Featured Articles

Analyst reveals Apple Watch spec

Analyst reveals Apple Watch spec

An analyst has examined the Apple Watch supply chain in an effort to ascertain the exact spec of Cupertino’s new gadget…

More...
Nvidia's first 20nm product is a mobile SoC

Nvidia's first 20nm product is a mobile SoC

For much of the year we were under the impression that the second generation Maxwell will end up as a 20nm…

More...
Nvidia GTX 980 reviewed

Nvidia GTX 980 reviewed

Nvidia has released two new graphics cards based on its latest Maxwell GPU architecture. The Geforce GTX 970 and Geforce GTX…

More...
Nvidia adjusts GTX 980 and GTX 970 pricing

Nvidia adjusts GTX 980 and GTX 970 pricing

It appears that Nvidia has been feeling the pulse of the market and took some note from comments regarding the original…

More...
PowerColor TurboDuo R9 285 reviewed

PowerColor TurboDuo R9 285 reviewed

Today we will take a look at the PowerColor TurboDuo Radeon R9 285. The card is based on AMD’s new…

More...
Frontpage Slideshow | Copyright © 2006-2010 orks, a business unit of Nuevvo Webware Ltd.
Thursday, 25 November 2010 11:41

Freedom of twitter speech in question

Written by Nedim Hadzic

twitter_logo


Free to talk but you won’t necessarily walk
It seems that the longer we’re around, the more our freedoms shrink. As it stands today, the freedom to emit a single sentence to people willing to read it can get you in severe trouble as some unfortunate fellows found out.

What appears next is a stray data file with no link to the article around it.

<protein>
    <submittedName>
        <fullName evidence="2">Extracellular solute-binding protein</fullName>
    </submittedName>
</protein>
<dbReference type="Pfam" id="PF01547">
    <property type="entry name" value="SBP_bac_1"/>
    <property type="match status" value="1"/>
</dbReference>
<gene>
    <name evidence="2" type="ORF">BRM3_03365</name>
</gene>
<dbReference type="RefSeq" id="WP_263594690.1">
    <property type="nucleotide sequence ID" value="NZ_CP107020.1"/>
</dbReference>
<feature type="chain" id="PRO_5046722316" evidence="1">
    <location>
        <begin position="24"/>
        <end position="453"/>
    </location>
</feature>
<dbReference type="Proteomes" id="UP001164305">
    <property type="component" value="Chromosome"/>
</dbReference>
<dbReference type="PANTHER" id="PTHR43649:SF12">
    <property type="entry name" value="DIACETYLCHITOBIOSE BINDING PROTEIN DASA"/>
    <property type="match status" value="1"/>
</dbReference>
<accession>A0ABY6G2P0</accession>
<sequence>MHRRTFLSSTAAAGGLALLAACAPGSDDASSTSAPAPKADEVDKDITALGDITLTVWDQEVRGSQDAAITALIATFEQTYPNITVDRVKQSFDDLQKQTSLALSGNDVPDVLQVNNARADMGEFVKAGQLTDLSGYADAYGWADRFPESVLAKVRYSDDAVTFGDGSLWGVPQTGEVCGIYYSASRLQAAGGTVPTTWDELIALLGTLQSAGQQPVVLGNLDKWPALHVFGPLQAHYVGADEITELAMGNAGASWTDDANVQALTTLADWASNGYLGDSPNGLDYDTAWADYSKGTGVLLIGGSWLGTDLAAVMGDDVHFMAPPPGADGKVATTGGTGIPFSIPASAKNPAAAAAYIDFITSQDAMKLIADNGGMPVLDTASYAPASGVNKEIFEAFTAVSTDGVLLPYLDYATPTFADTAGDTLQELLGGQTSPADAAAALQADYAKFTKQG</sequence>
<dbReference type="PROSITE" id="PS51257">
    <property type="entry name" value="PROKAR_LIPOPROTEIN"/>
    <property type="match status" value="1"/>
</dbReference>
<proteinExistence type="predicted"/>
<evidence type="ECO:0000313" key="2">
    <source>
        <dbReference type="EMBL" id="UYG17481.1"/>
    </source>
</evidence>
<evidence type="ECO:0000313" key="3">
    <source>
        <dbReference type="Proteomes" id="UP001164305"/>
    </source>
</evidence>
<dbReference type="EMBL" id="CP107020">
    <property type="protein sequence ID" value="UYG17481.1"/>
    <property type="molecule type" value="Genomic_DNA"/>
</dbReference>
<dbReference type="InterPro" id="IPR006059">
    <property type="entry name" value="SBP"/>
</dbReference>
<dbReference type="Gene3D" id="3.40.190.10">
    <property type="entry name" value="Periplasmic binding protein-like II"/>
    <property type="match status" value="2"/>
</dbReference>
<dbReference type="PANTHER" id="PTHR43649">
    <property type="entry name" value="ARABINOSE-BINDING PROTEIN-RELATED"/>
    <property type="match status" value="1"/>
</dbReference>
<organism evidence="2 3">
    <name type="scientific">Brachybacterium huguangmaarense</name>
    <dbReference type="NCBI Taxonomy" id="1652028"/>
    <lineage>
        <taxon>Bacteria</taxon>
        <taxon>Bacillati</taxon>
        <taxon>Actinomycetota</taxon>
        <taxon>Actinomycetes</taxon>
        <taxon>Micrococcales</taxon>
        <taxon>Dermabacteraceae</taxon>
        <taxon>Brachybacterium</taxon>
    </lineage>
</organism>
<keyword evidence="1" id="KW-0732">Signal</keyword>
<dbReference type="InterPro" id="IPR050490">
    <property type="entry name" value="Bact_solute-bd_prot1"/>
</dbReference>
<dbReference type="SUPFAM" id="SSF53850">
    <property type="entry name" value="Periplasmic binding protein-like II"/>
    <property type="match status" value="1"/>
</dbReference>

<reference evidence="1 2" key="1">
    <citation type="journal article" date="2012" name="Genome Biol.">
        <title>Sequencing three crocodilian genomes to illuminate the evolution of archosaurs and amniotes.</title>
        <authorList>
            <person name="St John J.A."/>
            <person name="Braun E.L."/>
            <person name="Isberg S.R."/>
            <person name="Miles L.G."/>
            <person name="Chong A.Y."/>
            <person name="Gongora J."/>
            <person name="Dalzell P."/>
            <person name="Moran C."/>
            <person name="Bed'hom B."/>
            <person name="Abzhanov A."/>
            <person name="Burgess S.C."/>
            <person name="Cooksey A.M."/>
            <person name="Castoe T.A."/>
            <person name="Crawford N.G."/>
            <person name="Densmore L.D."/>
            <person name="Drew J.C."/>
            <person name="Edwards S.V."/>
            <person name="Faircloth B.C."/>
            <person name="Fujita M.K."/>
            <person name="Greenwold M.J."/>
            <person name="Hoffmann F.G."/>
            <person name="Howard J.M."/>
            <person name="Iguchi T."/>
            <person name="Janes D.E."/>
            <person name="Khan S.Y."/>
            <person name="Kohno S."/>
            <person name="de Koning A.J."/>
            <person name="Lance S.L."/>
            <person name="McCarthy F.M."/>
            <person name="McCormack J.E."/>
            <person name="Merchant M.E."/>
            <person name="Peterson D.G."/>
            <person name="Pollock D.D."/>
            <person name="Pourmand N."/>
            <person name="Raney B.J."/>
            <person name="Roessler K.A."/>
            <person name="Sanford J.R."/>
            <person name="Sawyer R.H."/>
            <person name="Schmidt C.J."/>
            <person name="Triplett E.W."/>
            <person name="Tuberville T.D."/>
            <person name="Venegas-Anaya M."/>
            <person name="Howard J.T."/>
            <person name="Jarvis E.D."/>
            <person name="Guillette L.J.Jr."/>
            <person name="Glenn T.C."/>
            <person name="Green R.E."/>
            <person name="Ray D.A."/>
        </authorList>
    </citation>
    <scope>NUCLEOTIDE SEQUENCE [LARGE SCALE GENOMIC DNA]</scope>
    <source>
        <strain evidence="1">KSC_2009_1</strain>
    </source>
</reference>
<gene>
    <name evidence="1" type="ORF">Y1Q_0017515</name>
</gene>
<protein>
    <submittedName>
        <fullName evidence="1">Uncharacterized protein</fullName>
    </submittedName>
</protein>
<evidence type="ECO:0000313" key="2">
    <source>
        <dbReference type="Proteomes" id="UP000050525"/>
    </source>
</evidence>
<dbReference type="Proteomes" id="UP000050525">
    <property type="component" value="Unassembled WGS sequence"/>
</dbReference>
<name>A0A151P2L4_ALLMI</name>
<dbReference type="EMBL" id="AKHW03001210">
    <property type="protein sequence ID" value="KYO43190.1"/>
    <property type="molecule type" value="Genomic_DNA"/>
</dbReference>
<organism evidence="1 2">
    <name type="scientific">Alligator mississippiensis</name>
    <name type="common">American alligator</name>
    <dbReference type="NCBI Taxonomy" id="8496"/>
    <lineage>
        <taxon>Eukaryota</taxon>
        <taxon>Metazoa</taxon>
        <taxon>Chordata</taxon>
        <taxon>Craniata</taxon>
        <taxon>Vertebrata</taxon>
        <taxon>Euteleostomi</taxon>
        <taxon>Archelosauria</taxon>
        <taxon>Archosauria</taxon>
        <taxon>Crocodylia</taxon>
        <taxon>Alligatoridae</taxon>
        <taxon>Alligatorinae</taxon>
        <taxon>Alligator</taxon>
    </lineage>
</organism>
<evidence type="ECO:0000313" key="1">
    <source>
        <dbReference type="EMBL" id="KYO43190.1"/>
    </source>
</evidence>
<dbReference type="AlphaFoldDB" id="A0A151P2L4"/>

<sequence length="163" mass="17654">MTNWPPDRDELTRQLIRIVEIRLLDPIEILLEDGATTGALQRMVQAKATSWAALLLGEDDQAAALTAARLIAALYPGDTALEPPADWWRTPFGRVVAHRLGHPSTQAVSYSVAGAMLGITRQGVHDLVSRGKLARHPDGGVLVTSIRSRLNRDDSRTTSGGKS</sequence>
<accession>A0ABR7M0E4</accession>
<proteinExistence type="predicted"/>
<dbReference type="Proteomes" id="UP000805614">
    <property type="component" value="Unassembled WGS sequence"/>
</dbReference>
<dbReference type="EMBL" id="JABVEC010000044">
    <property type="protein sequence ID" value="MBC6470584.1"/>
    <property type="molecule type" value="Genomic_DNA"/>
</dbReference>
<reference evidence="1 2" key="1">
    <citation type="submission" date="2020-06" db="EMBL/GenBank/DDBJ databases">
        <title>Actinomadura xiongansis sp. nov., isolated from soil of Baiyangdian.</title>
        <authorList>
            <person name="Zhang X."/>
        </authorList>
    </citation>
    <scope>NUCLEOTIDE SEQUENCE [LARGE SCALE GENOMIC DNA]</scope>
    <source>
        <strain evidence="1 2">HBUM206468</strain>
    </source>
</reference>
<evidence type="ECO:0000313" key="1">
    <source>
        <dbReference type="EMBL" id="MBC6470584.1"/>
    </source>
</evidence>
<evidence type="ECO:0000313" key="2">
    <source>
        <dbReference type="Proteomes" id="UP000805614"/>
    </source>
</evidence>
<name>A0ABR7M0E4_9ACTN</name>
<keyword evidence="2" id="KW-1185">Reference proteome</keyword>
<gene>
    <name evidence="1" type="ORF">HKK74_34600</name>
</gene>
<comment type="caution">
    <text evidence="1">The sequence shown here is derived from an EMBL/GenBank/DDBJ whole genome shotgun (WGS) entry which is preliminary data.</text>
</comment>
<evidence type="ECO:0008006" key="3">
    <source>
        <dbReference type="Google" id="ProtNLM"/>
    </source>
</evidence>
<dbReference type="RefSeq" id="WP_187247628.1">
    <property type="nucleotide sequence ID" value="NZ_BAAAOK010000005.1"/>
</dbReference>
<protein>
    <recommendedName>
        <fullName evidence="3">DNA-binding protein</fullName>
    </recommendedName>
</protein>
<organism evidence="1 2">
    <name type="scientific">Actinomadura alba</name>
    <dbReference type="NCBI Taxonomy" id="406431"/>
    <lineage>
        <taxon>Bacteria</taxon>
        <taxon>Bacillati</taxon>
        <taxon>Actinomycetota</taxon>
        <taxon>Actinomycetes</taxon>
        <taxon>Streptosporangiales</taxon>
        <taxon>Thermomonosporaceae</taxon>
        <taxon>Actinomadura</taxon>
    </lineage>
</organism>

One of those was joking around with his friends about blowing up an airport whereas the other was venting his frustration over a radio phone-in saying how the journalist should be stoned to death. Both of them are currently without jobs and in serious trouble.

In the “airport case” Judge Jacqueline Davis rejected Paul Chambers’ appeal because of “the context of times we live in”. The judge found that such a context made the message “obviously menacing”, although many twitter users strongly disagree.

All this brought about a heated debate about the limits of free speech on Web 2.0. While some argue that the cases are simple misunderstandings of concepts like sarcasm, others claim that the legal ramifications of such actions are many, regardless of whether it’s serious or not.

We must admit that it’s a bit scary where the “freedom of speech” is heading, as it’s increasingly more like a short rulebook of speech instead of an actual freedom.
Last modified on Thursday, 25 November 2010 11:47

Nedim Hadzic

E-mail: This e-mail address is being protected from spambots. You need JavaScript enabled to view it
blog comments powered by Disqus

 

Facebook activity

Latest Commented Articles

Recent Comments